Movements in Congress for the creation of a new Territory on the Platte began in 1844, several attempts at organization failing in the succeeding decade. In 1852–1853 Iowans and Missourians along the border of what are now Kansas and Nebraska held elections W. of the Missouri and sent delegates to Congress. A provisional Territorial government formed by Wyandot Indians and licensed white residents on Indian lands in Kansas (q.v.) forced Congress to take action. With what followed, the rivalry of the Platte and Kansas river valleys for the Pacific railway route, and the opposing interests of pro-slavery Missouri and anti-slavery Iowa, and possibly the personal ambitions of Stephen A. Douglas and Thomas H. Benton, had important relations. In the outcome Nebraska was one of the two Territories created by the Kansas-Nebraska Bill of 1854. This creative act bore evident traces of the pro-slavery sentiments of the Congress that passed it in the limitation of the suffrage to whites, and the explicit application of the national fugitive-slave laws for the last time in a federal statute. Under the provision of “popular-sovereignty” it was thought that Nebraska, as the more northerly Territory, would become a “free” state, if not a free Territory. There were slaves within its borders from the beginning, and anti-slavery ideas were embodied in several legislative bills, until a territorial law of 1861 excluded slavery. But the future of slavery was settled in Kansas, and events in Nebraska throw only a small side-light on that struggle. John Brown and James H. Lane spent considerable time in the south-eastern counties, and across these an “underground railroad” ran, by which slaves were conducted from Kansas to Iowa and freedom.

As organized in 1854 Nebraska extended from 40° N. lat. to British America, and from the Missouri and White Earth rivers to the “summit” of the Rockies; but in 1861 and 1863 it was reduced, by the creation of other Territories, to its present boundaries. By 1860 settlement had spread 150 m. W. from the Missouri, following the river valleys and the freighting routes. Many who had migrated to Pike’s Peak in 1859, stopped in Nebraska on their return eastward; and settlement was stimulated by the national Homestead Act of 1862 (one of the first patents granted thereunder, on the 1st of January 1863, was for a claim near Beatrice, Nebraska), and by the building and land-sales of the Union Pacific and Burlington railways following 1863. Thus in 1861 there were probably 30,000 inhabitants in the Territory, and 3300 men were sent into the field for the Union army in the Civil War. Until well into the sixties freighting across the plains was a great business. The “Oregon Trail,” the “Old California Trail,” and the “Old Salt Lake Trail”—all nearly identical in Nebraska—ran along the Platte across the entire state with various terminal branches near the eastern border, to the Missouri river towns; while branches from St Joseph, Missouri and Leavenworth, Kansas, ran up the valleys of the Big Blue and Little Blue rivers and joined the Nebraska roads near Ft. Kearney. The Oregon and California migration was of large magnitude by 1846. St Joseph, Leavenworth and Nebraska City (q.v.) were the great freighting terminals of the West. Over these roads was run in 1860–1861 the famous “pony express” whose service ended with the completion of the overland telegraph in the latter year; it covered the distance from St Joseph, Missouri, to Sacramento, California, in eight days, and even less. Freighting ended when the Union Pacific was extended across Nebraska between 1863 and 1867.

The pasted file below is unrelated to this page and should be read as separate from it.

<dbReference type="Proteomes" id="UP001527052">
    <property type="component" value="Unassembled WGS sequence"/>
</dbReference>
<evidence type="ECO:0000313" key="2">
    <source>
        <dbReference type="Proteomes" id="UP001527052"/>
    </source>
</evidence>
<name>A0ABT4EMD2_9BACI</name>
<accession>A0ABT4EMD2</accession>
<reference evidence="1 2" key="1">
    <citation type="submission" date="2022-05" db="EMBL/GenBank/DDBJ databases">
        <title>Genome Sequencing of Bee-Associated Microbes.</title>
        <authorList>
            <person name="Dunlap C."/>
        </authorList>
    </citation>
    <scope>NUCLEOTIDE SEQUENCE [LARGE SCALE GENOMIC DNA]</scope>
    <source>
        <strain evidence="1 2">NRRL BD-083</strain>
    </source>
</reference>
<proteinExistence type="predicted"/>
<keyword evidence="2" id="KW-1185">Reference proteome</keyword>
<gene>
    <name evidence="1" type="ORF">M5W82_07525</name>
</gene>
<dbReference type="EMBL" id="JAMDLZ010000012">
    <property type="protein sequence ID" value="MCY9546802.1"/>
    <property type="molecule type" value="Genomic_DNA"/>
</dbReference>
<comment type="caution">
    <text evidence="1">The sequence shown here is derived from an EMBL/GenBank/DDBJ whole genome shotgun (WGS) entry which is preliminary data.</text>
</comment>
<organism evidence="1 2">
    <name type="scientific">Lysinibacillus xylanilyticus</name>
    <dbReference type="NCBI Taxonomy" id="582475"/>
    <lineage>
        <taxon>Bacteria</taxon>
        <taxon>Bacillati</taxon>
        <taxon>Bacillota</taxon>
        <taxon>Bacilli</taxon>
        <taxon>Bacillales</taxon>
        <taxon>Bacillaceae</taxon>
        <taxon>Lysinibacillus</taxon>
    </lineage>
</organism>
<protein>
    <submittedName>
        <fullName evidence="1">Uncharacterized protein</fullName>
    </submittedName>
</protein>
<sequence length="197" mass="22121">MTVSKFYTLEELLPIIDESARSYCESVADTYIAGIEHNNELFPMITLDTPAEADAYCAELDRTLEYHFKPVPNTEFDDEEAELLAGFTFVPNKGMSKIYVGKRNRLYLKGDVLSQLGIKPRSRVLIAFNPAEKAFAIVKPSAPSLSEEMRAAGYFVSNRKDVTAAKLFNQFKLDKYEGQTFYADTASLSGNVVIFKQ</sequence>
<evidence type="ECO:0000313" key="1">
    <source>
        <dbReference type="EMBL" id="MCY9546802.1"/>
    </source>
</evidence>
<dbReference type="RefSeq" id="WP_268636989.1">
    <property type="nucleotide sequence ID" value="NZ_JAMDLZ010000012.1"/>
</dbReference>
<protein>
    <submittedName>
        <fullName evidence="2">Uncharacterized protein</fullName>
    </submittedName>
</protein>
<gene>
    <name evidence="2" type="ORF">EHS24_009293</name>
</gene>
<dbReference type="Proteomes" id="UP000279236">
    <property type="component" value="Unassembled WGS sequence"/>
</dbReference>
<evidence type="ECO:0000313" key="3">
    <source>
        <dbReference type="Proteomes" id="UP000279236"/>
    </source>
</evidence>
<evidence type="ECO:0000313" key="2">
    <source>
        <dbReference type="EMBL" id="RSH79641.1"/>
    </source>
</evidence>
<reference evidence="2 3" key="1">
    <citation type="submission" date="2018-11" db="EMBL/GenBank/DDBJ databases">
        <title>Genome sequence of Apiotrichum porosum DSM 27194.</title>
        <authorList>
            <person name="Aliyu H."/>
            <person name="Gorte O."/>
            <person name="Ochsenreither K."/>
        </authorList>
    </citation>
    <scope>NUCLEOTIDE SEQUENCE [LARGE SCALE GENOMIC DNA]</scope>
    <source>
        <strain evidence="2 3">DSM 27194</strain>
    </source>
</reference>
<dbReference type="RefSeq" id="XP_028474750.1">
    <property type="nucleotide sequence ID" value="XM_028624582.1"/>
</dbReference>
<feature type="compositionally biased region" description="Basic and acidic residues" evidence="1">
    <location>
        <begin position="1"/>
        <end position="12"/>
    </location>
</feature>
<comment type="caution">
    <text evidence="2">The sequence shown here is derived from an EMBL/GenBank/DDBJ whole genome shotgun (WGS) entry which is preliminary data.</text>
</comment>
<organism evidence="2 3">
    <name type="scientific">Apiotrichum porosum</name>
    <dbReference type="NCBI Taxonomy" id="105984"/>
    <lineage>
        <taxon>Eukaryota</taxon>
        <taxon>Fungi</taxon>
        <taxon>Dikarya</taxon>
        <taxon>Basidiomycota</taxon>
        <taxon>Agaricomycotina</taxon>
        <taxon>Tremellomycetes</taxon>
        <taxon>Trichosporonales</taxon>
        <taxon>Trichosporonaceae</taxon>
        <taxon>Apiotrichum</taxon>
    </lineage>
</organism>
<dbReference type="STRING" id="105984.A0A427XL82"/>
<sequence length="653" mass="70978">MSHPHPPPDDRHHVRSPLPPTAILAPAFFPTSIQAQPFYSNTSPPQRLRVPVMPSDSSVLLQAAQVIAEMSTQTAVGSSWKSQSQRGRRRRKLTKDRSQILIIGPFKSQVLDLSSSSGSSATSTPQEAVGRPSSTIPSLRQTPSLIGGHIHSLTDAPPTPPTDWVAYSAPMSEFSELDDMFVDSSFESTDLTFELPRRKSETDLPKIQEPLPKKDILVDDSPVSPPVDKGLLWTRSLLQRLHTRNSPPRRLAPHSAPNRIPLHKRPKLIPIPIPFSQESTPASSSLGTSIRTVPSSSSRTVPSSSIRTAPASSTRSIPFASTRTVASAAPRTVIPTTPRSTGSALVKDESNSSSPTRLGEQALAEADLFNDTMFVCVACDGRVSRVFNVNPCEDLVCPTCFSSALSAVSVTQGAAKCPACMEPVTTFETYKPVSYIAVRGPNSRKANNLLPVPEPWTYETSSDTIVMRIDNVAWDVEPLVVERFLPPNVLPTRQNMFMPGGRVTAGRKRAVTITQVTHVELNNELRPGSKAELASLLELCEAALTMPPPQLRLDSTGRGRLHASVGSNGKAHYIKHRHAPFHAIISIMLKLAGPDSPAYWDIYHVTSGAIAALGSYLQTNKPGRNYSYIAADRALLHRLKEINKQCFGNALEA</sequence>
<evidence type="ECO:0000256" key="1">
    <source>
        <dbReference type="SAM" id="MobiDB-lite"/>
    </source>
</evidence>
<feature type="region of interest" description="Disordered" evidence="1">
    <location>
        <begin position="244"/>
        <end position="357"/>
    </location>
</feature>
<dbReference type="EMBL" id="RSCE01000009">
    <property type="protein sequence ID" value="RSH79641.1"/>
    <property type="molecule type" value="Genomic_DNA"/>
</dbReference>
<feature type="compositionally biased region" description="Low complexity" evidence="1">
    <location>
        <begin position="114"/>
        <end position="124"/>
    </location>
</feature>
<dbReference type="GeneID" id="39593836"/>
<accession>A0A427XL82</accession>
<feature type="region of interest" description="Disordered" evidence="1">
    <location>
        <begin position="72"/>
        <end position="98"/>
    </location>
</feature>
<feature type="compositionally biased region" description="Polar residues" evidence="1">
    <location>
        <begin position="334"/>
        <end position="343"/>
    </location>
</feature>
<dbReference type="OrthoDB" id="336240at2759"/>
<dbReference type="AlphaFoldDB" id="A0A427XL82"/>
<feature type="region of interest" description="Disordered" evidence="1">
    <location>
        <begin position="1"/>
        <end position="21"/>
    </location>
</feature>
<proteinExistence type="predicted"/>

Political interest in the Territorial period centred mainly in a fight for the capital, waged between the towns of the Missouri river front, Bellevue, Brownville, Nebraska City, Plattsmouth, Omaha and Florence, those of the North Platte interior, and of the South Platte. This struggle engendered extraordinary bitterness, since success might mean continued life, and defeat prompt demise, to competing towns. As population increased the question of the capital was complicated by the question of statehood. Both were involved in the agitation in 1858–1859 for the annexation of the South Platte to Kansas (q.v.), which gained considerable strength; annexation promising to the former much earlier statehood than continued union with the backward region of the North Platte, and to northern Kansas also promising earlier statehood, and an advantage in the sectional struggle with southern Kansas. As the expenses of Territorial government were partly borne by the United States, statehood was voted against in 1860, and again (virtually) in 1864 after Congress had passed an Enabling Act; but in 1866 a constitution framed by the legislature was declared carried by the people by a majority of 100 votes in 7776, and Nebraska was admitted as a state (in spite of President Johnson’s veto) in 1867, after her legislature had accepted a fundamental condition imposed by Congress removing the limitation of the suffrage to whites by the new constitution. Fraud was charged in the Territorial election. At any rate the Republican party had worked for admission because it needed senators in Congress, and it got them. During part of 1866–1867 there were two de facto governments, the Territorial and the state.

The capital of the Territory remained always at Omaha, although in 1858 a majority of the legislature removed to Florence leaving the governor and a legislative rump at Omaha. In 1867 the South Platte region, having obtained a predominance in population capable of overcoming a gerrymander that had favoured the North Platte (and incidentally the Democrats), secured the appointment of a legislative committee to locate the state capital S. of the Platte. Several of the old Missouri river contestants had as representatives of their previous claims young towns located at strategic points in the interior. The committee avoided these and selected the site of Lincoln. Just ten years earlier the legislature had considered removal to another site on the Salt, to be called “Douglas” in honour of Stephen A. Douglas, then still in the heyday of his popularity.